THEY set sail for the far side of the world for the promise of adventure but on Monday, visitors to Orange City Library will hear about what they actually found during World War I.
Before A Town Named War Boy reaches Orange Civic Theatre on Wednesday, based on the State Library’s collection of First World War diaries, photographs and letters, the library’s curator Elise Edmonds will present a free talk about the material.
She will also share the story of the library’s collection drive, instigated by extraordinary foresight from librarian William Isould in 1919.
“The library advertised in Australian newspapers, New Zealand newspapers and UK newspapers,” Ms Edmonds said.
“He had a very strategic, and correct, understanding that future generations would find them interesting and powerful.
“I think the uniqueness with the collection is that it’s an early-formed collection.”
The diaries have come from all over Australia, with six Kiwi diaries.
Ms Edmonds said diaries were carefully assessed and paid for based on their quality, ranging from five pounds to 75 pounds.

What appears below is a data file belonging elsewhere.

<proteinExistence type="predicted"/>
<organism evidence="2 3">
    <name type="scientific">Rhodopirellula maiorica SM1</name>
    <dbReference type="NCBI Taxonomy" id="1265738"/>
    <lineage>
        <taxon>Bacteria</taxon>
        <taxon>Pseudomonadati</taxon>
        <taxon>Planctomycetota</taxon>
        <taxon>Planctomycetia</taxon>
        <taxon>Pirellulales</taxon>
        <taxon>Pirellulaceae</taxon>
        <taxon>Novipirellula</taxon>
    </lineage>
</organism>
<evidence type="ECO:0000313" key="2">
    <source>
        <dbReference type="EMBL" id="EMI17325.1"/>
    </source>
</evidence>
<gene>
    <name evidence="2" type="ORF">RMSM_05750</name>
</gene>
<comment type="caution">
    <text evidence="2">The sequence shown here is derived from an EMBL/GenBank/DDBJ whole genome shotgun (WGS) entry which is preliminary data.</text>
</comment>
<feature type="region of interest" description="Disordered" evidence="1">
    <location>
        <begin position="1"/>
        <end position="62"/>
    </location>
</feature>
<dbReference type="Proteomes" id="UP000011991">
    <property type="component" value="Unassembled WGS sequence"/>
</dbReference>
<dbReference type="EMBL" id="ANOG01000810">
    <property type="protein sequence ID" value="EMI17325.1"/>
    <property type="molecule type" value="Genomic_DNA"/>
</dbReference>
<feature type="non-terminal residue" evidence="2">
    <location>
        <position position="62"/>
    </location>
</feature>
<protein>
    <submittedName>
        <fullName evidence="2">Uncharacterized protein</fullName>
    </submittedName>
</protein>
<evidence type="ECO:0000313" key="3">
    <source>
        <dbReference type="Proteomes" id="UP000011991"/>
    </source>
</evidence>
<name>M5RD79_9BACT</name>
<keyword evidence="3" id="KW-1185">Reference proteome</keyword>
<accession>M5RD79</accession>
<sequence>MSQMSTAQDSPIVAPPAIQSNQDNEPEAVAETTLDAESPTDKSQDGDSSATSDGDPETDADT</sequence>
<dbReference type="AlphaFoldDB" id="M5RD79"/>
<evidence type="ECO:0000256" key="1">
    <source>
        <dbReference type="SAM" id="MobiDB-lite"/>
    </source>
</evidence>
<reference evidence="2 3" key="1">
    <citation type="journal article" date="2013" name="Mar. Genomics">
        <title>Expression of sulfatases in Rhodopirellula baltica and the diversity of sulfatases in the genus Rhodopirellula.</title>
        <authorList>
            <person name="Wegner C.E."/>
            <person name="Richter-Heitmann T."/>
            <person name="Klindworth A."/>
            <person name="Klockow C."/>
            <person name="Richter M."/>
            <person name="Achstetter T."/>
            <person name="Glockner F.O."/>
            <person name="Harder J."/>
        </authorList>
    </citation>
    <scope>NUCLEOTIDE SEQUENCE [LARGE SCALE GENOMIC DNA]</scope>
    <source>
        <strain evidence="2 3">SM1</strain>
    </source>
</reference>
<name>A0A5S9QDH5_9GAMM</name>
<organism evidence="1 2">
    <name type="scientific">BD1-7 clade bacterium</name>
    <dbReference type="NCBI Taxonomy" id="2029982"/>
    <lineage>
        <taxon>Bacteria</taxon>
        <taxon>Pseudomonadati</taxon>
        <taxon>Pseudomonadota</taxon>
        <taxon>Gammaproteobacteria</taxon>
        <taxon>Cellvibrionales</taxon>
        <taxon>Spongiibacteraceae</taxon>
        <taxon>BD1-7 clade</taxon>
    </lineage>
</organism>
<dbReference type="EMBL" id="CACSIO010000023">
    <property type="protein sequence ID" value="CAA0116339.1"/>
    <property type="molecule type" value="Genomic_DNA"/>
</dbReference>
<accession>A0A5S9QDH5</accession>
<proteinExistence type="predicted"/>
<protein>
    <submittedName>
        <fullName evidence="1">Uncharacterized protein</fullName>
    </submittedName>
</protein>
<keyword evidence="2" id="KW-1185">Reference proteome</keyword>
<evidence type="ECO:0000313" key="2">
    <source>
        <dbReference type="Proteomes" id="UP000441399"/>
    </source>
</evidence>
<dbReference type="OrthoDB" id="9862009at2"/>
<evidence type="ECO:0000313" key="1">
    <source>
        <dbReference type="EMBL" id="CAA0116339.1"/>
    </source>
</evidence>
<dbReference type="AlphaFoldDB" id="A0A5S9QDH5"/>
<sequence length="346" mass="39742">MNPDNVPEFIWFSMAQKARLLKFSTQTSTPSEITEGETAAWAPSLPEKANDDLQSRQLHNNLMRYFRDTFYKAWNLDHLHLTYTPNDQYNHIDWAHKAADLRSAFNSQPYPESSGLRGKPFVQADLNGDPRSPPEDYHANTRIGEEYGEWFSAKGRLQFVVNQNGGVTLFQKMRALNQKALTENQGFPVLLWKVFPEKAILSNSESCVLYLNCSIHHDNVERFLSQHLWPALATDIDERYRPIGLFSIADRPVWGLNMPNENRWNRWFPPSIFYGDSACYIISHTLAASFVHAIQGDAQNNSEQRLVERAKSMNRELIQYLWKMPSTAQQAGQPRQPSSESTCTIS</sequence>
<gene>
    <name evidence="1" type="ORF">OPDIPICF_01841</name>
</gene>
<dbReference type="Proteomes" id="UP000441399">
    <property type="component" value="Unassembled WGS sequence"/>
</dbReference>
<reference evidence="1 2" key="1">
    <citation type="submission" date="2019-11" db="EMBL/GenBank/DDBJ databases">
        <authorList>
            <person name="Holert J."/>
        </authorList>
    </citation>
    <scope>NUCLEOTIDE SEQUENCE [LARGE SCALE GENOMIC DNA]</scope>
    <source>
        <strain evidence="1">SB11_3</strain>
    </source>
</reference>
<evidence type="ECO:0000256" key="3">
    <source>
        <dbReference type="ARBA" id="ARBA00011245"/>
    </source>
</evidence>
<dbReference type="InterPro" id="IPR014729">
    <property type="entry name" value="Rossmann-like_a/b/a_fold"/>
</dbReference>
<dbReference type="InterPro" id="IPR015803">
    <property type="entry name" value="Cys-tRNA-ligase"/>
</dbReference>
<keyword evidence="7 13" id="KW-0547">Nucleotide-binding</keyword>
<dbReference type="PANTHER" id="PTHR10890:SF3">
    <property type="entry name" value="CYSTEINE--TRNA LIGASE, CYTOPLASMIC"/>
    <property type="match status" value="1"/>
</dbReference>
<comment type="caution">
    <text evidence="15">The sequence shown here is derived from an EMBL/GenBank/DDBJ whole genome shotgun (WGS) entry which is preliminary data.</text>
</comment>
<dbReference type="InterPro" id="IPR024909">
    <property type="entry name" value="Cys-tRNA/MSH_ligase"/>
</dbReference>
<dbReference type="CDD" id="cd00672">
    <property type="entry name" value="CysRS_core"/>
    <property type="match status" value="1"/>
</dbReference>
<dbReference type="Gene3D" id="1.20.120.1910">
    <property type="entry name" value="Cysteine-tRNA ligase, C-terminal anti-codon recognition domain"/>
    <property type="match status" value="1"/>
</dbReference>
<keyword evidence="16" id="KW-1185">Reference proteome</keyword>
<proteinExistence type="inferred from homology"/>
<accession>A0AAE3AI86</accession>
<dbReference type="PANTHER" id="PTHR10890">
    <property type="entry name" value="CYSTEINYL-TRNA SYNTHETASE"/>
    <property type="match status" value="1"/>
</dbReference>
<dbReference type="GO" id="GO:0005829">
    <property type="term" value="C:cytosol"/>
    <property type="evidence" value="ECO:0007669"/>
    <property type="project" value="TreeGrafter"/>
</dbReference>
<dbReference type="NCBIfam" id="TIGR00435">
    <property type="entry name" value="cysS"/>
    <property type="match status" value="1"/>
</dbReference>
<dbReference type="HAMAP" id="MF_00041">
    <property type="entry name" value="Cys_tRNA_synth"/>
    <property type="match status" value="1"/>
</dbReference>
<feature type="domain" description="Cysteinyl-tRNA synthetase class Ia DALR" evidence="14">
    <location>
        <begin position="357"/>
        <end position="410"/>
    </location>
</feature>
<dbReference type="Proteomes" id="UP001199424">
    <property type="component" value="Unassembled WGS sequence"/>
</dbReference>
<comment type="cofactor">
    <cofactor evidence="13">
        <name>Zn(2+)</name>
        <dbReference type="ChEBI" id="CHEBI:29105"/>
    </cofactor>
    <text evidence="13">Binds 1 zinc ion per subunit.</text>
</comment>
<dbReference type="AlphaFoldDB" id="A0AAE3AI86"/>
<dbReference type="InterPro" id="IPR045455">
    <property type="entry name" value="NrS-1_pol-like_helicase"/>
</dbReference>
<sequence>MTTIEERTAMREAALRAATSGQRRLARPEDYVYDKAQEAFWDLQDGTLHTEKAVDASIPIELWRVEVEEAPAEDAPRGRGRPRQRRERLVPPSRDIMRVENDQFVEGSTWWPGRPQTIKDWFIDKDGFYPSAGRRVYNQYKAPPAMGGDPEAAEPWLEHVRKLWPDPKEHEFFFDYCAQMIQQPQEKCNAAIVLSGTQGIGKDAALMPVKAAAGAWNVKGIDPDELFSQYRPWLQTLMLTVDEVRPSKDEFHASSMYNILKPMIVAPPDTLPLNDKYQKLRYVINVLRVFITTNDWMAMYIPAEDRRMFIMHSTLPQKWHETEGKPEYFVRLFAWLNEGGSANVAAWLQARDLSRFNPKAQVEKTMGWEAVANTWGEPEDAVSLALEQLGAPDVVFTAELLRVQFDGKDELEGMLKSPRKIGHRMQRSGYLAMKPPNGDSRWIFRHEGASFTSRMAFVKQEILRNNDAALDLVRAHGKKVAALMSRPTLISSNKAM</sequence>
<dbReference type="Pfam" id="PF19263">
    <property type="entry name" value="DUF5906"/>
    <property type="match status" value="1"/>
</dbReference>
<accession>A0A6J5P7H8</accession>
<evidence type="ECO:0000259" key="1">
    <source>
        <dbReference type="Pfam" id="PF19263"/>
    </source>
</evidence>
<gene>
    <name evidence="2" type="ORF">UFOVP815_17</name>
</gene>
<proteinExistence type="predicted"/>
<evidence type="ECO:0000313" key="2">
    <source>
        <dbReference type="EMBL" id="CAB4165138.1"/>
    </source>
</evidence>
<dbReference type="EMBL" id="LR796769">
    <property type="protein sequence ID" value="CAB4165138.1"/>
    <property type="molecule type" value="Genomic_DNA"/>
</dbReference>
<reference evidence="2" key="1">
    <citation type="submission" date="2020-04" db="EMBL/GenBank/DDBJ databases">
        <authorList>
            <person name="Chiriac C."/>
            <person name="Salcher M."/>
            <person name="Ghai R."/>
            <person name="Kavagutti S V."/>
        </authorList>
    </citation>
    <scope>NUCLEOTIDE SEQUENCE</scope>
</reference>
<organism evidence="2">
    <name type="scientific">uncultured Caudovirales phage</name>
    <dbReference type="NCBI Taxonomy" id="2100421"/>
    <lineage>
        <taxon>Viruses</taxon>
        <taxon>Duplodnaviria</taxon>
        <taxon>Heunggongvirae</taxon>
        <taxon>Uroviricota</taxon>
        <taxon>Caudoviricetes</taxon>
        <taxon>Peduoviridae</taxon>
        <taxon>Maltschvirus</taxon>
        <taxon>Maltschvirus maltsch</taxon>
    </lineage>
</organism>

“That was a lot of money at the time,” she said.
“They rejected a lot – they wrote back to people saying it’s not up to scratch and they were quite brutal in some respects.”
Ms Edmonds said detailed descriptions were highly prized, as were details on fellow servicemen and soldiers’ travels while on leave – one tracks the landing at Gallipoli, including the bullets whizzing past and the solder’s doubts he would make it.
The collection was recently inscribed in the UNESCO Australian Memory of the World Register.
Author of The Unknown Anzacs, Michael Caulfield, will also talk about how he used the World War I diaries as research for his book.
To book for the free talk at 5.30pm on Monday, click here.
A Town Named War Boy has already enjoyed a sellout Sydney season.
Tickets for Wednesday night’s performance are still available here.